Monday, July 8, 2013

She's 3 Today

Three years ago today I met my daughter and her birthmom for the first time. I wrote this on Xio's birthday, but I share today as today is a special day for all of us and one I will never forget. As I watched Xiomara's birthmom so beautifully hand us her daughter and then walk away sobbing, my heart broke in half and I promised to do my part in allowing her to be a part of Xiomara's life. This is one little way I can do that.

Dear J,

Our daughter is three today. Three sweet and precious years old. Can you believe it?

That teeny, tiny, precious baby is definitely more grown up now (although thankfully not all grown up). Instead she is talking, running, tantruming, pottying, singing, dancing, and making us laugh daily.

She's been talking a lot about you lately. Asking me questions, or just declaring random things. Tonight at dinner, Xio declared, "My birf (birth) mommy gave birf to me in a bath tub". I told her the story of her birth again (although it wasn't in a bath tub), and then I showed her pictures of you and pictures of her. She sat there staring at the bright screen with her thumb in her mouth mesmerized, and probably a bit confused at it all.

I'm thankful she is free to ask questions. I'm thankful I have so many answers, thanks to you.

On this day I always think and pray for you, maybe a bit more so than others. I know as a mama, that birthdays are special and a mom never forgets the birth of her child. I'm hoping by now you received the package in the mail filled with pictures and a DVD. I'm thinking hearing her voice for the first time may be a balm for your soul.

Today the plan was to take her swimming as she is a little fishy, but we had rain here and it made it so we just stayed home and played (she liked it anyway). She wants vanilla cupcakes with chocolate frosting for her birthday cake and has asked me all day long when she gets to eat her cupcake! :)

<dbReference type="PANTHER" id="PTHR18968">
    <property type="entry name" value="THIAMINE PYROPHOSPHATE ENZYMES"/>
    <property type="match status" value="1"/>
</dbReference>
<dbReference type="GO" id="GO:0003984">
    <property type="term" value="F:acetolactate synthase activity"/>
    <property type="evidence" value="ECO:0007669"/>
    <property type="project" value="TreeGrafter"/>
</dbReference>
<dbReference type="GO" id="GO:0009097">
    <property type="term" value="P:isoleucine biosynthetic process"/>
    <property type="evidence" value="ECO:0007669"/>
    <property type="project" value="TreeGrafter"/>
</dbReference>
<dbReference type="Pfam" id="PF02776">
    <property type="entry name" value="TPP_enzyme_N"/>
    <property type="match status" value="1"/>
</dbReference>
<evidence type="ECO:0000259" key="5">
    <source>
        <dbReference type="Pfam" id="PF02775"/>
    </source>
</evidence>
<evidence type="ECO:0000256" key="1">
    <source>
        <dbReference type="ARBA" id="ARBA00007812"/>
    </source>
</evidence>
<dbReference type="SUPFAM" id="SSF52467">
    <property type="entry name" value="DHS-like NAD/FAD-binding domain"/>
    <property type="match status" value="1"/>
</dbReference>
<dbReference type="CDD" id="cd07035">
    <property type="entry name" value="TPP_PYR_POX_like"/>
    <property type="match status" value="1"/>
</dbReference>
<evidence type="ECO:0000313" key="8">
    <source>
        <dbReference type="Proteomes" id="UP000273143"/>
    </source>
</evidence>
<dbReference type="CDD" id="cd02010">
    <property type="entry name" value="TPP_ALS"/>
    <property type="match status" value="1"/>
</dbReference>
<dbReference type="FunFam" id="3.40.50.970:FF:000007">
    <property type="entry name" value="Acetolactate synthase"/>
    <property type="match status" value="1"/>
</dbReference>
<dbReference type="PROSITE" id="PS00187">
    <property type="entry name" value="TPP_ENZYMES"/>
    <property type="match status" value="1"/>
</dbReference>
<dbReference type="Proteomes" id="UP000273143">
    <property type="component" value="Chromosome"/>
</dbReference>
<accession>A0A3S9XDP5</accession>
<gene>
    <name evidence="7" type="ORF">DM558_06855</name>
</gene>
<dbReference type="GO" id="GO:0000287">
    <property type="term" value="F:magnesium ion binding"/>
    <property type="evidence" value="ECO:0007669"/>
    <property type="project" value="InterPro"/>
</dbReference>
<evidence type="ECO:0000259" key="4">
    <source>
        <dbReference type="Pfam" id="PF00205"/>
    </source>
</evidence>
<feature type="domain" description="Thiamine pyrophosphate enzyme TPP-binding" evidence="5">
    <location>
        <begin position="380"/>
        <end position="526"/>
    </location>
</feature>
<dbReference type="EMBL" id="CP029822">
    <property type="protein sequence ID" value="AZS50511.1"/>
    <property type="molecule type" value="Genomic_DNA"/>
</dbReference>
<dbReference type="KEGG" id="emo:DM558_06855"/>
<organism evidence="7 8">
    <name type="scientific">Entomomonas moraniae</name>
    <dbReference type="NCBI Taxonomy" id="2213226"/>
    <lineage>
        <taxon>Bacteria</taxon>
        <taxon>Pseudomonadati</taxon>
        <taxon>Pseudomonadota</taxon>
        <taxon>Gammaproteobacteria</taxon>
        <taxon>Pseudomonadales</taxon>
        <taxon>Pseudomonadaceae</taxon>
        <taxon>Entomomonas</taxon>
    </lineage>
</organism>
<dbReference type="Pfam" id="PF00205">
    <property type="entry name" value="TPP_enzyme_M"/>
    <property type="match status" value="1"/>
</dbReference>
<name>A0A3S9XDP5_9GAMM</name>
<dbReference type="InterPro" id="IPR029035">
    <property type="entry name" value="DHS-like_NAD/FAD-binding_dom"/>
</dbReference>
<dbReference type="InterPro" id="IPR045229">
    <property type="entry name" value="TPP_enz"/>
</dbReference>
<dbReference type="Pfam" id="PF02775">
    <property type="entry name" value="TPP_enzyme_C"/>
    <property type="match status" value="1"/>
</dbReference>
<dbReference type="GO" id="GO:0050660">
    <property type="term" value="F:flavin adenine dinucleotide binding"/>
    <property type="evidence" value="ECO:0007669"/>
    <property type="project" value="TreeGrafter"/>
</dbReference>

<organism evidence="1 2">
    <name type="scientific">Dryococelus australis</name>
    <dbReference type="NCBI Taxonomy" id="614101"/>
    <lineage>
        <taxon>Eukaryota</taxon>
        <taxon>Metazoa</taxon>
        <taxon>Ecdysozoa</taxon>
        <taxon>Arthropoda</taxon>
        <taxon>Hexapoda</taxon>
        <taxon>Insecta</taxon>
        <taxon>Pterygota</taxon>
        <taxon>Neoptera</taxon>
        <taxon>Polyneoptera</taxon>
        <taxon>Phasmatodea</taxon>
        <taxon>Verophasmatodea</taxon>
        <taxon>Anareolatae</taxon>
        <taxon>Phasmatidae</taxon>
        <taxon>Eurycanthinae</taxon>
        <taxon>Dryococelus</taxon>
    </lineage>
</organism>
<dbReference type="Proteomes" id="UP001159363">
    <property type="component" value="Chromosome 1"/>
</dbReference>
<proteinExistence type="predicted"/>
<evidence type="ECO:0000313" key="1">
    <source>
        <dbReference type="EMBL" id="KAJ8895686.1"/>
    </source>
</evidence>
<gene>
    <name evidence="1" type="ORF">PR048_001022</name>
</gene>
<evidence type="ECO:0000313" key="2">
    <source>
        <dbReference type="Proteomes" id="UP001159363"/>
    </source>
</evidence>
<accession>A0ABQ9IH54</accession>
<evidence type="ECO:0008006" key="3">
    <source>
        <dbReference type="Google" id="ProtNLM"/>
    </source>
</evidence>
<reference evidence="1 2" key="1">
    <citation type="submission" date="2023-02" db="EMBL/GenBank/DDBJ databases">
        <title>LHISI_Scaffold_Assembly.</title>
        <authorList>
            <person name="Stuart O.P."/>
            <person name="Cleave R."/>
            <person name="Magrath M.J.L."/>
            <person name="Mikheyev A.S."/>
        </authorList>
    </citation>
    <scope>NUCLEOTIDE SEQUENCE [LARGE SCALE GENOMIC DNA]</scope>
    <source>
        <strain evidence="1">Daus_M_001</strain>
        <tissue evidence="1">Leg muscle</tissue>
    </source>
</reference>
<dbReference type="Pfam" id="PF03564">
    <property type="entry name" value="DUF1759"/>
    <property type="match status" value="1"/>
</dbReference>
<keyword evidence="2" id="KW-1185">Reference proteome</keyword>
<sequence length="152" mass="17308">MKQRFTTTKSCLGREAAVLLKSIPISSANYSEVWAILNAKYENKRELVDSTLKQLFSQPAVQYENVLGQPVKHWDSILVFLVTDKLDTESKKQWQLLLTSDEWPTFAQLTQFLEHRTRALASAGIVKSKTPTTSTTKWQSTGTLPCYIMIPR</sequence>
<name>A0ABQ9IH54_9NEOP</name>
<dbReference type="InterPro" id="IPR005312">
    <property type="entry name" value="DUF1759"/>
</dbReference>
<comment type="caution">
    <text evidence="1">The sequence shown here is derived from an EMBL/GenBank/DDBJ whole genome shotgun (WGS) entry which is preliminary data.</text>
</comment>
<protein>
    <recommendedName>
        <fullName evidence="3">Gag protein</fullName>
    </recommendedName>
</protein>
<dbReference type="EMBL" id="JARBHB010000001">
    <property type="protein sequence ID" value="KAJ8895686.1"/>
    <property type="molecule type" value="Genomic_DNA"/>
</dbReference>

I'm so thankful for her, J! I know I've said it a million times, but I'll say it again, I never knew joy until she came. She brings a certain spunk and happiness to our whole family. I know one day, you will get to experience that yourself, but for now, just keep cherishing these memories and these moments, in your heart.

We always love you and thank you on this day, as we do each day. Kisses from afar from your little girl.

With much love...

Thursday, May 2, 2013

An Update and An Interview

I know it's been a little while since I've's how life goes and you can always catch up more on my life, or see pictures on our family blog.

In the meantime, I wanted to let you all know that I was interviewed for an article on Going Into Debt for In Vitro or Adoption: Is It Worth It? Feel free to check it out, but know that my name is not Kirsten; I promise it's Vanessa! :) Edited: It's been updated correctly to Vanessa.